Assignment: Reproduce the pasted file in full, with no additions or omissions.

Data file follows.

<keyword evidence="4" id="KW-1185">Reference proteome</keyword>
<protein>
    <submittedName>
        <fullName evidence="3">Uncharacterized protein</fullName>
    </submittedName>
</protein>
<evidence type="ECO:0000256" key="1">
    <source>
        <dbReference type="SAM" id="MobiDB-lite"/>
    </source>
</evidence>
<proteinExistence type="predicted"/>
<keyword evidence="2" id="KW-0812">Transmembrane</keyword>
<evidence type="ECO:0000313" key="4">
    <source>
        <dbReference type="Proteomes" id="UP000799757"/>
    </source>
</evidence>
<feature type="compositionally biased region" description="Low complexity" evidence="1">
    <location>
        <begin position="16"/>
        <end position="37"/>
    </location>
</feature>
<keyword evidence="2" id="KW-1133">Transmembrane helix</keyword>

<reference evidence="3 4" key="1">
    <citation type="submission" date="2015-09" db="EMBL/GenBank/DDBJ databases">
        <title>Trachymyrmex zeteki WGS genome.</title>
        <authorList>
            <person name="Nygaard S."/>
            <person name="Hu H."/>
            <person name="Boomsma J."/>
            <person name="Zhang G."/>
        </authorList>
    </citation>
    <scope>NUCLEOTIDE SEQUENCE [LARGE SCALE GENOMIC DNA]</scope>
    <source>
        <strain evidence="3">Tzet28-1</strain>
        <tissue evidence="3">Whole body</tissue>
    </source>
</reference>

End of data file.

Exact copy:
<keyword evidence="4" id="KW-1185">Reference proteome</keyword>
<protein>
    <submittedName>
        <fullName evidence="3">Uncharacterized protein</fullName>
    </submittedName>
</protein>
<evidence type="ECO:0000256" key="1">
    <source>
        <dbReference type="SAM" id="MobiDB-lite"/>
    </source>
</evidence>
<proteinExistence type="predicted"/>
<keyword evidence="2" id="KW-0812">Transmembrane</keyword>
<evidence type="ECO:0000313" key="4">
    <source>
        <dbReference type="Proteomes" id="UP000799757"/>
    </source>
</evidence>
<feature type="compositionally biased region" description="Low complexity" evidence="1">
    <location>
        <begin position="16"/>
        <end position="37"/>
    </location>
</feature>
<keyword evidence="2" id="KW-1133">Transmembrane helix</keyword>

<reference evidence="3 4" key="1">
    <citation type="submission" date="2015-09" db="EMBL/GenBank/DDBJ databases">
        <title>Trachymyrmex zeteki WGS genome.</title>
        <authorList>
            <person name="Nygaard S."/>
            <person name="Hu H."/>
            <person name="Boomsma J."/>
            <person name="Zhang G."/>
        </authorList>
    </citation>
    <scope>NUCLEOTIDE SEQUENCE [LARGE SCALE GENOMIC DNA]</scope>
    <source>
        <strain evidence="3">Tzet28-1</strain>
        <tissue evidence="3">Whole body</tissue>
    </source>
</reference>